Berkeley - As part of her field work this past school year, Mila Wyman-Shank, who will receive an award this Saturday (May 12) as an outstanding student in social work at the University of California, Berkeley, helped avert a suicide, aided students at a bus accident and rescued a disturbed child about to be lost in Oakland's juvenile justice system.
Wyman-Shank, winner of the 2001 Award for Outstanding Student Social Work Practice, given yearly at graduation by UC Berkeley's School of Social Welfare, will share the limelight at the ceremony with Teresa McGovern, to be honored for her work in Oakland evaluating after-school programs and assessing community needs.
The two awardees are among eight newly-minted master's degree students in social work (MSWs) who will go from UC Berkeley this year to expand the tiny ranks of school social workers - part of a drive by the School of Social Welfare to increase the number of MSWs in schools where so many problems from home and community come to rest.
"The recent school shootings are just one illustration of the critical need for social workers in schools," said the school's dean, James Midgley. "There is a dire shortage of social workers in all sectors throughout California. One of my priorities is to take the lead in training more school social workers."
Next fall, the school will add two new faculty members with an expertise in school social work. It also is working with the California Assembly's Committee on Human Services, headed by Assemblywoman Dion Aroner, to provide more resources for increasing the number of MSWs in schools.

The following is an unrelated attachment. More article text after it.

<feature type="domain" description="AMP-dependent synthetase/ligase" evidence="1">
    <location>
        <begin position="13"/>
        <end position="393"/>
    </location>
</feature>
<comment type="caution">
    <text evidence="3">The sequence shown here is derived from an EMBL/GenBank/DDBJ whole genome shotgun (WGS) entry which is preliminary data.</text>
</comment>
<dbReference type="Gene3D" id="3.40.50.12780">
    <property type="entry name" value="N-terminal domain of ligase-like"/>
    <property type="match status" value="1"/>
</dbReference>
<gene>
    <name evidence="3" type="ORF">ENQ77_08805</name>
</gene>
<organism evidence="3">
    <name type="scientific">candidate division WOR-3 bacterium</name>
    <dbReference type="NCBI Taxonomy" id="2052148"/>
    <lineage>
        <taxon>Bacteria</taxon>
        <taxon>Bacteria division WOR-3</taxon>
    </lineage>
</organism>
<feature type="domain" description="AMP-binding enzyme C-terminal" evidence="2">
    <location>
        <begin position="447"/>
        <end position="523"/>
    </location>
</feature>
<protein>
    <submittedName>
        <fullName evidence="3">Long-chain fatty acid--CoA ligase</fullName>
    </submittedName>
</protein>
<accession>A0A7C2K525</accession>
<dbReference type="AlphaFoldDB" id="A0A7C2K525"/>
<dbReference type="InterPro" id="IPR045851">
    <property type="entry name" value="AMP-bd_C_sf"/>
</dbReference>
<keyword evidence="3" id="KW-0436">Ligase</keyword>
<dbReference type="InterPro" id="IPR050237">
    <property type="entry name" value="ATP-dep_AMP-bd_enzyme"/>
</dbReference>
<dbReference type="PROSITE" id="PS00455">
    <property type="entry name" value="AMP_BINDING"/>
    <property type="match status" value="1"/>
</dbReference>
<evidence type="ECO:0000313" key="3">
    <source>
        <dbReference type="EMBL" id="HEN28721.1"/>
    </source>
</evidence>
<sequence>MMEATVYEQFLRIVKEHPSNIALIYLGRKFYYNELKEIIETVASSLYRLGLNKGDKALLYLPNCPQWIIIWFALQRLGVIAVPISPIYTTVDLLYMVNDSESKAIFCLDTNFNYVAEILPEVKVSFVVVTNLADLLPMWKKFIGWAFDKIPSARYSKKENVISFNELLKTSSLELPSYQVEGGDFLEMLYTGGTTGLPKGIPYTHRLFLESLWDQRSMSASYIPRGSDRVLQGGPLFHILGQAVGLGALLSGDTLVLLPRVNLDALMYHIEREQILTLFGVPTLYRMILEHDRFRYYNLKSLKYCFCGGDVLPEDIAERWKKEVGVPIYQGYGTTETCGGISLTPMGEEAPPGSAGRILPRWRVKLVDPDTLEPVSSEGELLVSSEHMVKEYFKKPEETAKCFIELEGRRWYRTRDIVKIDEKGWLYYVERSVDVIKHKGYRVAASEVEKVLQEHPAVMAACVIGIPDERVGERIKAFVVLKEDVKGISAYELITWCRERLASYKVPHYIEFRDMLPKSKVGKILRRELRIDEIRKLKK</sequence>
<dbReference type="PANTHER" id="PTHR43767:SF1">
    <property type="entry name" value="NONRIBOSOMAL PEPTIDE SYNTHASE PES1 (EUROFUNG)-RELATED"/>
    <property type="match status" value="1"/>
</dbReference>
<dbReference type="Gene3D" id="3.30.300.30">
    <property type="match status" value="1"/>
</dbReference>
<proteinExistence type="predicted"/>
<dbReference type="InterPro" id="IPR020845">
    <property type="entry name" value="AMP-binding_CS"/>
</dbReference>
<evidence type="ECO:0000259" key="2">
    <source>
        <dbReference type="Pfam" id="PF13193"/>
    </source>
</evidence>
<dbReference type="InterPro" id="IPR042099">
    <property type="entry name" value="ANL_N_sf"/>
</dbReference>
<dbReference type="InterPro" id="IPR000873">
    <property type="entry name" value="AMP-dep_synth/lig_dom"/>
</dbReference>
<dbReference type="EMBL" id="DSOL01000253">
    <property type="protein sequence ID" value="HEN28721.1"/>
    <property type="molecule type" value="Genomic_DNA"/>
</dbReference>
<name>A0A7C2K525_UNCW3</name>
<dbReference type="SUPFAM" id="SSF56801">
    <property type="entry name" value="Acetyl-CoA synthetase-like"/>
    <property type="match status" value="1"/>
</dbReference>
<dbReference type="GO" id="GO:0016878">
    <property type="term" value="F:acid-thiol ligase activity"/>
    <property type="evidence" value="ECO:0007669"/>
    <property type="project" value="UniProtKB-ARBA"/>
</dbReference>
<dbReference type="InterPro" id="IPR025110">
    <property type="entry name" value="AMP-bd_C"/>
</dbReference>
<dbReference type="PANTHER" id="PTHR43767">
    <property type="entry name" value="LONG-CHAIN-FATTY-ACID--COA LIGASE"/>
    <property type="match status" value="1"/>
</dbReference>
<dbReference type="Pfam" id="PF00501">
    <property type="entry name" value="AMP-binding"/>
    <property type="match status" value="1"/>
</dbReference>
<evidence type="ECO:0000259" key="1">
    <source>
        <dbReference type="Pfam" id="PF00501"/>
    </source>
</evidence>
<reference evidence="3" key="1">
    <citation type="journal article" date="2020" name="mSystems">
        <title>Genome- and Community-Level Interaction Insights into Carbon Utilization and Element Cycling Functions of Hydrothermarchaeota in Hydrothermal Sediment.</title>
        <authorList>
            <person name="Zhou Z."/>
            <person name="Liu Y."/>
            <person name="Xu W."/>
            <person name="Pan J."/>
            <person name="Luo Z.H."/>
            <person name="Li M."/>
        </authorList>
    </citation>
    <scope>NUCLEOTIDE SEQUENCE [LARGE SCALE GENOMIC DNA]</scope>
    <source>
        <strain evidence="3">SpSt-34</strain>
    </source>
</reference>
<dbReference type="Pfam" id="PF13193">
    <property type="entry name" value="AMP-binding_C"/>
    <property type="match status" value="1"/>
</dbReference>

In making school social work a priority, UC Berkeley's school is furthering a decade-long pursuit - returning social workers to public service throughout all fields. There had been a strong tendency for MSWs to enter private therapy. Since the early 1990s, however, schools of social welfare throughout the state, led by UC Berkeley, have been working to return trained social workers to public sectors.
Success in the effort is evident in this year's graduating class of MSWs - almost a fourth of them have completed specialties in child welfare services, a product of the effort to expand the ranks of MSWs in child protective services. In 1983, there was only one MSW graduate at UC Berkeley preparing to enter child welfare services. This year, there are 20.
"In Bay Area schools today, the number of MSWs can be counted on two hands," said Bart Grossman, director of field instruction at the UC Berkeley's School of Social Welfare.
Oakland schools have five MSWs for 86 schools; San Francisco has seven or eight for 115 schools. This past year, UC Berkeley's eight social work interns in the school program increased by two-thirds the number of trained people in the two districts.
The school's aim is not to fill the gaps in personnel, said Grossman, but to provide a catalyst for expanding the services.
"They can do many things that staffers have no time to do," he said. "Interns do things the public expects social workers to do, but which is not possible under current levels of school funding."
But expanding the number of trained social workers in schools will not be easy, considering the shortfall. California has 7,000 schools and about 500 school social workers. Moreover, the
competition for those resources is intense as all the social services in California strive to attract MSWs to fill roughly 7,000 empty positions in aging, child protective services, health services and other areas.
"I would love to see a social worker in every school," said Howard Blonsky, social worker with the San Francisco Unified School District and a lecturer at UC Berkeley.
"Schools are like magnifying glasses. We see an increased number of kids who manifest problems from homes and communities," said Blonsky. "We know that we can help, but much more needs to be done."